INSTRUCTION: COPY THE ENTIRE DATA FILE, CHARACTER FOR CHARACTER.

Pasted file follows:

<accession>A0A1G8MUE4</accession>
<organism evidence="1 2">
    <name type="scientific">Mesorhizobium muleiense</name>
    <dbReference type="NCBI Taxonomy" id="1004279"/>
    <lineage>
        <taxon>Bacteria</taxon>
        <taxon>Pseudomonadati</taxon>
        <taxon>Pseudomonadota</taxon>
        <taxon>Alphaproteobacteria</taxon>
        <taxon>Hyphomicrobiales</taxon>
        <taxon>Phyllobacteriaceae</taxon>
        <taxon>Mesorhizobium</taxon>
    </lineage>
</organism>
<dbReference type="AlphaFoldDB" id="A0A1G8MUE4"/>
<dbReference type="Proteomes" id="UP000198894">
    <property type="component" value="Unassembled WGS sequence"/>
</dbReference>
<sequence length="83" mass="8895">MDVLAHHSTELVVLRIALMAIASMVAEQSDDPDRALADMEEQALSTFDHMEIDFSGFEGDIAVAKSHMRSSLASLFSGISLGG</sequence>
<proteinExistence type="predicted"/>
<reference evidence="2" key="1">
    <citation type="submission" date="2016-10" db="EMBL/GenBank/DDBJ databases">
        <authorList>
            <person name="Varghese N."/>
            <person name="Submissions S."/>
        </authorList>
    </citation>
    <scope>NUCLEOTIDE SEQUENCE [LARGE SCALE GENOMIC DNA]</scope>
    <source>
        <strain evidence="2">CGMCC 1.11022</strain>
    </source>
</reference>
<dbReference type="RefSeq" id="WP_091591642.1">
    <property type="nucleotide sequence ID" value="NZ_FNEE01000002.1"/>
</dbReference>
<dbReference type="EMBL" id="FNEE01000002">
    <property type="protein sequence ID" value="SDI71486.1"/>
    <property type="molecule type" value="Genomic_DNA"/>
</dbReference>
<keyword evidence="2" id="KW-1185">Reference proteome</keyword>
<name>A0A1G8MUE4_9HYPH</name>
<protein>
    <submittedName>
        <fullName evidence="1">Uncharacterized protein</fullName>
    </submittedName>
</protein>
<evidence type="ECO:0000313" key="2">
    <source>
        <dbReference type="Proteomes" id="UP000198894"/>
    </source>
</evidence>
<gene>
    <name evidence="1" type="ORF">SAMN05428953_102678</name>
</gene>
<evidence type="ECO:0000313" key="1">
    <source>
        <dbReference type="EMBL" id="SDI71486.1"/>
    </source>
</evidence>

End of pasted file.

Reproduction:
<accession>A0A1G8MUE4</accession>
<organism evidence="1 2">
    <name type="scientific">Mesorhizobium muleiense</name>
    <dbReference type="NCBI Taxonomy" id="1004279"/>
    <lineage>
        <taxon>Bacteria</taxon>
        <taxon>Pseudomonadati</taxon>
        <taxon>Pseudomonadota</taxon>
        <taxon>Alphaproteobacteria</taxon>
        <taxon>Hyphomicrobiales</taxon>
        <taxon>Phyllobacteriaceae</taxon>
        <taxon>Mesorhizobium</taxon>
    </lineage>
</organism>
<dbReference type="AlphaFoldDB" id="A0A1G8MUE4"/>
<dbReference type="Proteomes" id="UP000198894">
    <property type="component" value="Unassembled WGS sequence"/>
</dbReference>
<sequence length="83" mass="8895">MDVLAHHSTELVVLRIALMAIASMVAEQSDDPDRALADMEEQALSTFDHMEIDFSGFEGDIAVAKSHMRSSLASLFSGISLGG</sequence>
<proteinExistence type="predicted"/>
<reference evidence="2" key="1">
    <citation type="submission" date="2016-10" db="EMBL/GenBank/DDBJ databases">
        <authorList>
            <person name="Varghese N."/>
            <person name="Submissions S."/>
        </authorList>
    </citation>
    <scope>NUCLEOTIDE SEQUENCE [LARGE SCALE GENOMIC DNA]</scope>
    <source>
        <strain evidence="2">CGMCC 1.11022</strain>
    </source>
</reference>
<dbReference type="RefSeq" id="WP_091591642.1">
    <property type="nucleotide sequence ID" value="NZ_FNEE01000002.1"/>
</dbReference>
<dbReference type="EMBL" id="FNEE01000002">
    <property type="protein sequence ID" value="SDI71486.1"/>
    <property type="molecule type" value="Genomic_DNA"/>
</dbReference>
<keyword evidence="2" id="KW-1185">Reference proteome</keyword>
<name>A0A1G8MUE4_9HYPH</name>
<protein>
    <submittedName>
        <fullName evidence="1">Uncharacterized protein</fullName>
    </submittedName>
</protein>
<evidence type="ECO:0000313" key="2">
    <source>
        <dbReference type="Proteomes" id="UP000198894"/>
    </source>
</evidence>
<gene>
    <name evidence="1" type="ORF">SAMN05428953_102678</name>
</gene>
<evidence type="ECO:0000313" key="1">
    <source>
        <dbReference type="EMBL" id="SDI71486.1"/>
    </source>
</evidence>